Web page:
Medical physicists at the Medical University of Vienna have invented a non-invasive optical technique for detecting skin cancer or other skin diseases, which improves the diagnostic process and could ultimately reduce or even eliminate the necessity to take invasive tissue biopsies.
According to Cedric Blatter, PhD student at the Medical University of Vienna, the problem with taking tissue biopsies is that the tissue and tumour region is altered, meaning that cell proliferation occurs and scars remain. The new approach, based on a technique called optical coherence tomography (OCT), uses an advanced optics system to non-invasively map out the network of tiny blood vessels beneath the outer layer of patients’ skin, potentially revealing tell-tale signs of disease.
"Visualizing the blood supply to tumour regions in-situ could help for a better and early diagnosis as well as for treatment monitoring. Knowing the pathways, over which the tumour is fed, together with the total blood-supply, allows for an efficient target of the malignant tissue," says Blatter.
OCT uses an advanced optics system to non-invasively map out the network of tiny blood vessels beneath the outer layer of patients’ skin, potentially revealing tell-tale signs of disease
Optical coherence tomography
OCT is a non-invasive optical imaging technique that works on the principle of the “optical echolocation of backscattered infrared light.” As Blatter explains, the distance travelled by reflected light rays maps the structure of the sample under investigation.
The distance travelled by reflected light rays maps the structure of the sample under investigation.
"It is in fact the optical analogue to ultrasound imaging. However, OCT uses low-coherence interferometry to distinguish reflections occurring in depth or along the beam direction, such as to image a reflectivity depth-profile, also called A-Scan," he says.
As part of the European Commission project, the team collaborated with Ludwig Maximillian University in Munich, where a group led by Dr. Robert Huber built the fast wavelength tuning laser source, based on the concept of Fourier Domain Mode Locking.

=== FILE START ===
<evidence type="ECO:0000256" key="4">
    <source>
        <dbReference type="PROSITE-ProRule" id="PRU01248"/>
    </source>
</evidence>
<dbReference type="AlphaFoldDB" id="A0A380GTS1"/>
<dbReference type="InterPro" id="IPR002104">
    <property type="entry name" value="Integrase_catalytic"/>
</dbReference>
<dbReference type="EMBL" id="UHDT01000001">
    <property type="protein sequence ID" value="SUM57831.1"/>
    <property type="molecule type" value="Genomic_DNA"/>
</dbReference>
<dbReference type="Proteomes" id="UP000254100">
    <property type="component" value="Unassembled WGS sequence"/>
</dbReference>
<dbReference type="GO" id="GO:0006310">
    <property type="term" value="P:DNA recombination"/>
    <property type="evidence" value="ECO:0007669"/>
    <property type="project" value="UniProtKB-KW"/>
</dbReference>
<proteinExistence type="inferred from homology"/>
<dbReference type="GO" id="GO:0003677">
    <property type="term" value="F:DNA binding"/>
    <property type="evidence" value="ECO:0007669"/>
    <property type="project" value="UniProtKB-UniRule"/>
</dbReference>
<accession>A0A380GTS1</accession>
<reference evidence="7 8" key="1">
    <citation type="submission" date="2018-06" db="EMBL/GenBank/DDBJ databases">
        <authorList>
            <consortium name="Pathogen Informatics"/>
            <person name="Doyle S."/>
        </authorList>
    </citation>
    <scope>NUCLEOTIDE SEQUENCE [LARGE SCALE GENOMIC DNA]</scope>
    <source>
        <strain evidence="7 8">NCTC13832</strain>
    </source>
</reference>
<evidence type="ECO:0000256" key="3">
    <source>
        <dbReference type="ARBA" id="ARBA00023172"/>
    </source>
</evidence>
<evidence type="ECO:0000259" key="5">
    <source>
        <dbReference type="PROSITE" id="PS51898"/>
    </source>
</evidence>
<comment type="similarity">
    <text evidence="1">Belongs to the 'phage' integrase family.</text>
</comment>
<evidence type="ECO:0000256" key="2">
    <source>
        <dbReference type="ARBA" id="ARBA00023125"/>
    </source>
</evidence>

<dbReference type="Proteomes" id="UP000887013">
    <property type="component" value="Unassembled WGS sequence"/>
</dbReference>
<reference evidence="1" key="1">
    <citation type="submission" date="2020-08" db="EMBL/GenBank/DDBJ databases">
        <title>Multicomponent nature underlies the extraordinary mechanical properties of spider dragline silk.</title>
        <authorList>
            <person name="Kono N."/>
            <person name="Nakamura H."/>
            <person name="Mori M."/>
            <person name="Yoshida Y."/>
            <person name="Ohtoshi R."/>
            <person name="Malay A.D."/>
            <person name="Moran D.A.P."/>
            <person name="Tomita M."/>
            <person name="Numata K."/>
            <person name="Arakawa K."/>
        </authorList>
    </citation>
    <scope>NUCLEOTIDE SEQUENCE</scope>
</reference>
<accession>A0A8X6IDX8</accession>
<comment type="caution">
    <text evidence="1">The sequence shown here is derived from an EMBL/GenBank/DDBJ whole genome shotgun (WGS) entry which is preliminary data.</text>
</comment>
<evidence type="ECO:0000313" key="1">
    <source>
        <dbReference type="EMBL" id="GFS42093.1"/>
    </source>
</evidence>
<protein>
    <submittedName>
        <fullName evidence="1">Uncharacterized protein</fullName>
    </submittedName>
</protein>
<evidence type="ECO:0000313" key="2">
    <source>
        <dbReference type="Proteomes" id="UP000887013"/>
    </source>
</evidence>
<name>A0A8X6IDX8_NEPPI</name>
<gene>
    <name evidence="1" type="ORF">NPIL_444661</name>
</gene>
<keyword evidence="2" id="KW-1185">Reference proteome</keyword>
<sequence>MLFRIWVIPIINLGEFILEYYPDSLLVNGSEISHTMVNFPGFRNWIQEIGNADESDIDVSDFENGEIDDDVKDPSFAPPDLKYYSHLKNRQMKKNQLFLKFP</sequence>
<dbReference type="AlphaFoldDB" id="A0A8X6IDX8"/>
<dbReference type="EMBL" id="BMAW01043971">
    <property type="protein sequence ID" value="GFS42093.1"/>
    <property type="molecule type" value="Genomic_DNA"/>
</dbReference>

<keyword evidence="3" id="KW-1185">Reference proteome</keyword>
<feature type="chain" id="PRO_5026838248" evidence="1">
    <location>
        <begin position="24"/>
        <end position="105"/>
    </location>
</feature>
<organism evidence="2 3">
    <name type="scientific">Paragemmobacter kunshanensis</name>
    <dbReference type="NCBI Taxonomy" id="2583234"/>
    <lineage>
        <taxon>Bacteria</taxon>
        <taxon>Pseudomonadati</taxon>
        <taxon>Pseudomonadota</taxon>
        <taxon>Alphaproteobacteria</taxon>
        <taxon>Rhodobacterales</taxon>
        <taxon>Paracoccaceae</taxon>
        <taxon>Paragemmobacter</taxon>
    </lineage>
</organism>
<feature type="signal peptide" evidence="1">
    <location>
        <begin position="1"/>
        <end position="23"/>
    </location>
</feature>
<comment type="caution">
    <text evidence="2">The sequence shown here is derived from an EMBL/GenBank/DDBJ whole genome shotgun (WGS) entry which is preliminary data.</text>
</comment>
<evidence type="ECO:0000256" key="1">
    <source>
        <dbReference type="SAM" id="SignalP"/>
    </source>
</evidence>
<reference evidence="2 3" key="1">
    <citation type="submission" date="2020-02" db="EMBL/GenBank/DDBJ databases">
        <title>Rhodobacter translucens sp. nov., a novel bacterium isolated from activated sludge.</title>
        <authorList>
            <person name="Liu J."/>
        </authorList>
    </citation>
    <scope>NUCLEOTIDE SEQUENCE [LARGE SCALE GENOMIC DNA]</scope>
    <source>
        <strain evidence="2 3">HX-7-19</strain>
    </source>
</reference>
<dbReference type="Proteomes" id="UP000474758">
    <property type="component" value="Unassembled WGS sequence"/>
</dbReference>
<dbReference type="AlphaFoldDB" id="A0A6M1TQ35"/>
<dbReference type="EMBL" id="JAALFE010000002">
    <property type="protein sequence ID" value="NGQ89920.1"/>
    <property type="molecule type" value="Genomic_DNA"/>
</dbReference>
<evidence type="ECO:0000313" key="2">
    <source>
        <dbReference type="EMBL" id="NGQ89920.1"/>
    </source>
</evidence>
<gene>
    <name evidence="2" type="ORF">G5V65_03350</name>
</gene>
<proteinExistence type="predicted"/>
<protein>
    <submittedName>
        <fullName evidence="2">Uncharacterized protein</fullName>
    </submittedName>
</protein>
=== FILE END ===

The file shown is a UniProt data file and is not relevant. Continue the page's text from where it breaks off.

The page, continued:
"The centre wavelength of this source is 1300nm, which is less scattered in skin. The speed of this source reaches 440 000 A-scans per second, which helps to significantly reduce motion artefacts, such as loss of contrast for fine vascular details," says project leader Rainer Leitgeb, Professor of Medical Physics at the Medical University of Vienna.
"The light source, being of a super luminescent diode or a fast wavelength tuning laser, is of paramount importance in OCT…"
The team are currently performing preclinical testing of the method and are in the process of submitting new project funding applications.
"There are several improvements possible to the first prototype system in our lab. First, a larger field of view is desirable to cover larger lesion sites. Then, the display of the vasculature could be updated in real time employing fast graphic processing units. This is important for providing better guidance for the medical doctor to select the region of interest," explains Leitgeb.
"In current systems the information content provided by OCT is not fully exploited. We are convinced that the complementary metabolic information will significantly enhance the potential of OCT in medical diagnostics of skin diseases," he adds.
Written by Andrew Williams, Contributing Editor, Novus Light Technologies Today